What would you do?
I live here in Shanghai China and send off my film to a small lab run buy a group of young kids who are passionately into film. They run a REAL professional shop and until I found them, I almost gave up on shooting film here in China. The results I was getting from other labs all gave me horribly scratched negatives. I have not seen a SINGLE scratch from the lab I use now so I am very happy with them. Further, their scans are just wonderful. I have sent them 50 rolls or more in the last 4-5 months at least.
So, I got a call from this lab. Earlier this week I sent them 17 rolls of film from my trip to Japan last week. Was there a problem? I was worried that my vacation photos were lost! No problem. In fact, they said that the images that they were seeing from my film were so good that they were calling to ask for permission to publish some of them on their shop's web site. They were asking for my permission and camera details!
I dont know if it was the right thing to do, but I said yes, go ahead and use my images. This young company does a lot to support film use here in Shanghai (actually all of China; they get film sent to them for developing from all across the nation) and if publishing a few of my images helps them out, it helps everyone who shoots film.
I have not seen my images yet so as you can imagine, I am VERY excited to see what they find so interesting.
Would you say yes if you were in my shoes?
Since they've done such a good job for you I see no problem on what you did. You should ask to be given credit though I might consider copyrighting the most special ones so someone else can't use them without your permission.
Yes, make sure you still own the copyright and they don't take it over. You're happy with their service anyway, but they still should not get something for nothing, so maybe they should somehow directly or indirectly pay you something.
I will be the photographer credited with the images on their site. No transfer of any copyright at all.
Congrats. I would share the lab's info for all film shooters to keep in mind in case they ever find themselves in the area.
I actually might take the Mamiya 7ii along knowing this!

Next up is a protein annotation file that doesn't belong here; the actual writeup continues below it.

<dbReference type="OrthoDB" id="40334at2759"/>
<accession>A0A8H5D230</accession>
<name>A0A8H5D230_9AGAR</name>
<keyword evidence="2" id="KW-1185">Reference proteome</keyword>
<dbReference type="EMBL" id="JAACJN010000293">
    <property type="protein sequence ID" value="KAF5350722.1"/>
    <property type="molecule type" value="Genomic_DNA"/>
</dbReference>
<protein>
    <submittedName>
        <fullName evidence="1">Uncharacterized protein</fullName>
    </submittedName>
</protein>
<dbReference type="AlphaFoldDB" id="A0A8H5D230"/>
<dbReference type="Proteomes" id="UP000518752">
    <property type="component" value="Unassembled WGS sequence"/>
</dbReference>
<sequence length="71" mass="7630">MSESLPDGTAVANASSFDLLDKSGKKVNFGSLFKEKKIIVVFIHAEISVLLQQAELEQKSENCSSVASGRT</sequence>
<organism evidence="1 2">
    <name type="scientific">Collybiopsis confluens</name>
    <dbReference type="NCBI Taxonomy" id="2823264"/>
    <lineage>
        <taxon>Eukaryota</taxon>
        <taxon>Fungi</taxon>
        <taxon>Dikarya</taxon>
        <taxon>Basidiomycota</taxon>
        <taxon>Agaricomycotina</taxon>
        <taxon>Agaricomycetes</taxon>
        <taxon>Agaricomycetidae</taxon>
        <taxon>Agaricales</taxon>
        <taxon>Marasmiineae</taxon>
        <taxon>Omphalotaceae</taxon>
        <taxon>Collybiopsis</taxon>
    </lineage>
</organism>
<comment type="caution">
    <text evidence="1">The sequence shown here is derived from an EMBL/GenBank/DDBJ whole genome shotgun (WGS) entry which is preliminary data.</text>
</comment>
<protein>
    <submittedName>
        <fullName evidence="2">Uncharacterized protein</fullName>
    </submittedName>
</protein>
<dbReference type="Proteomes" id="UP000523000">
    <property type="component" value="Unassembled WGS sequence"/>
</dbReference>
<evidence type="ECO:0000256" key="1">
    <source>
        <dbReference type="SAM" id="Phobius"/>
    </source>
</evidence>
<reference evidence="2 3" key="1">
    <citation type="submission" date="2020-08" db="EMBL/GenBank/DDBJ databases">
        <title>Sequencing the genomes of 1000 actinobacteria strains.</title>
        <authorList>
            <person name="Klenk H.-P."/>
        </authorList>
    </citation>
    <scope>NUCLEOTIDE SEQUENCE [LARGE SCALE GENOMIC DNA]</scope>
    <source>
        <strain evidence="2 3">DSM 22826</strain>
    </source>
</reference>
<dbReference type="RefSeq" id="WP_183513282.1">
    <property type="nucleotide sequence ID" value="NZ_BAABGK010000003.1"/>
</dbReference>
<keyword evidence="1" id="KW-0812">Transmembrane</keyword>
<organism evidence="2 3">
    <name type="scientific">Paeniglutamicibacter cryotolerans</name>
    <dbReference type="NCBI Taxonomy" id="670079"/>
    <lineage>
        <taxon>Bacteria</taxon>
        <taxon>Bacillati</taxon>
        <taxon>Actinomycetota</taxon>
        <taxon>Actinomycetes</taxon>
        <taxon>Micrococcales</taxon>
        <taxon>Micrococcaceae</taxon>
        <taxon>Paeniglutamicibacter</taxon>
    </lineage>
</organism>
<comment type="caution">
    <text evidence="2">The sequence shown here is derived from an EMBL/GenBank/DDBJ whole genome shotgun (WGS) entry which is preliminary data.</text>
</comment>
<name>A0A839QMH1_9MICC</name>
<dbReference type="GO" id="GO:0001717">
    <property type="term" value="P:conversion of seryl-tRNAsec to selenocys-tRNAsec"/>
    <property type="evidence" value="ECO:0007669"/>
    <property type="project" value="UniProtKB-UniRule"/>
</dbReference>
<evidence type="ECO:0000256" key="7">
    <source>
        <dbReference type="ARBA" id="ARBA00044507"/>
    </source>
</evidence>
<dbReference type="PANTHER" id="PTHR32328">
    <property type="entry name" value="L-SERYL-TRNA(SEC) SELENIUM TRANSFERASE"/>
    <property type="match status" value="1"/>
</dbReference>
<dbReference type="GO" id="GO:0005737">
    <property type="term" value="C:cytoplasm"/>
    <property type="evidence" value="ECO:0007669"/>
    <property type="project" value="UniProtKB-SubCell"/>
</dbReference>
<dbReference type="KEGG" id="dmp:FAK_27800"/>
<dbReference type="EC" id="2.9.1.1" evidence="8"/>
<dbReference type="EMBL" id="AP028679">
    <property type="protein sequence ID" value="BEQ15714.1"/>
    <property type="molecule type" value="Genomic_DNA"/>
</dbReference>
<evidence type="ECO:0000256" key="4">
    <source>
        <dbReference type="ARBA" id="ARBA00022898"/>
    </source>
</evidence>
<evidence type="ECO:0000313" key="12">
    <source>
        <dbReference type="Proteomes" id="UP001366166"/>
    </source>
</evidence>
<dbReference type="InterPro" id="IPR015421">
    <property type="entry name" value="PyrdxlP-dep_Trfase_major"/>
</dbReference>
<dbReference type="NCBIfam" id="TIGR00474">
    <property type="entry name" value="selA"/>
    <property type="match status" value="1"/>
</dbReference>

Mamiya 7 ii
4x5 and 8x10 large format
And for those non film moments a Fuji X-Pro 1 and Nikon D4 and D800E.
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It might be a cultural thing, in China at least, to come across so very friendly and enthusiastically; I'm sure I remember this in Beijing in 2004.
But I would caution that you maintain "professional distance" (or "arm's length") from all labs; at the moment obviously things are going very well for you, but what happens if things do not go so well; you, as well as they, get upset?
You have to adopt a professional, discretionary stance and realise amongst all probabilities, nobody is perfect, mistakes will happens, neglect can creap in, lack of responsibility for a job, scratched negatives (maybe even "accidentally cut") negatives... It could all happen at this lab, maybe a lot more. I don't regard kids "passionate about film" as being any more careful or reliable than a professional of 20 years' experience: they are still human!
At a minimum, you could allow them to use two or three images and wait for them to appear on the web where you can appraise their work. The copyright of the images is owned by you unless formally re-assigned. I think it is foolhardy to agree to handing over all your images for use. You do have to maintain some sense of proprietary and self-preservation: you never know what could happen.
None of my films were processed in China; they were all express posted back hom from a stopover in Hong Kong.
.::Gary Rowan Higgins
One beautiful image is worth
a thousand hours of therapy.
"It is horrifying that we have to fight our own government
to save the environment."
Well, they dont speak English so all my contact with them (Mr. Film) is through my wife. She has been to their location and has seen how they work. They are incredibly professional in their dealing with her and from the volume of business that they do, it is clear that they have a large following. As I said before, they get film sent to them from all across China, not just the Shanghai area. Of course they are still human, as we all are. But compared to the other labs I dealt with, this place is light years ahead.
Originally Posted by Poisson Du Jour
I love this lab. I can specify any b & W developer that I want, out of 6 or 6 to choose from. Here is one of their pages:
You will need help as they only speak Chinese. If you have someone that can assist you, then I heartily recommend Mr. Film.
Originally Posted by msk2193
Here is their taobao site:
I dont have a taobao account. I just mail them cash with my negatives. They are that honest. Turn around time is 4-5 days usually. It costs only $2 to overnight the film to their office and $2 back. Free if you send them 6 rolls or more.
I would require some kind of release, or I would have bargained with them to have them give you a huge deal on the cost of processing Make sure they sign a release agreement saying they are only to be used on their website, and any additional use is a re-negotiation from you. and copywrite and credit that stuff for sure!
wonder what the $1 is ... haha
Originally Posted by RattyMouse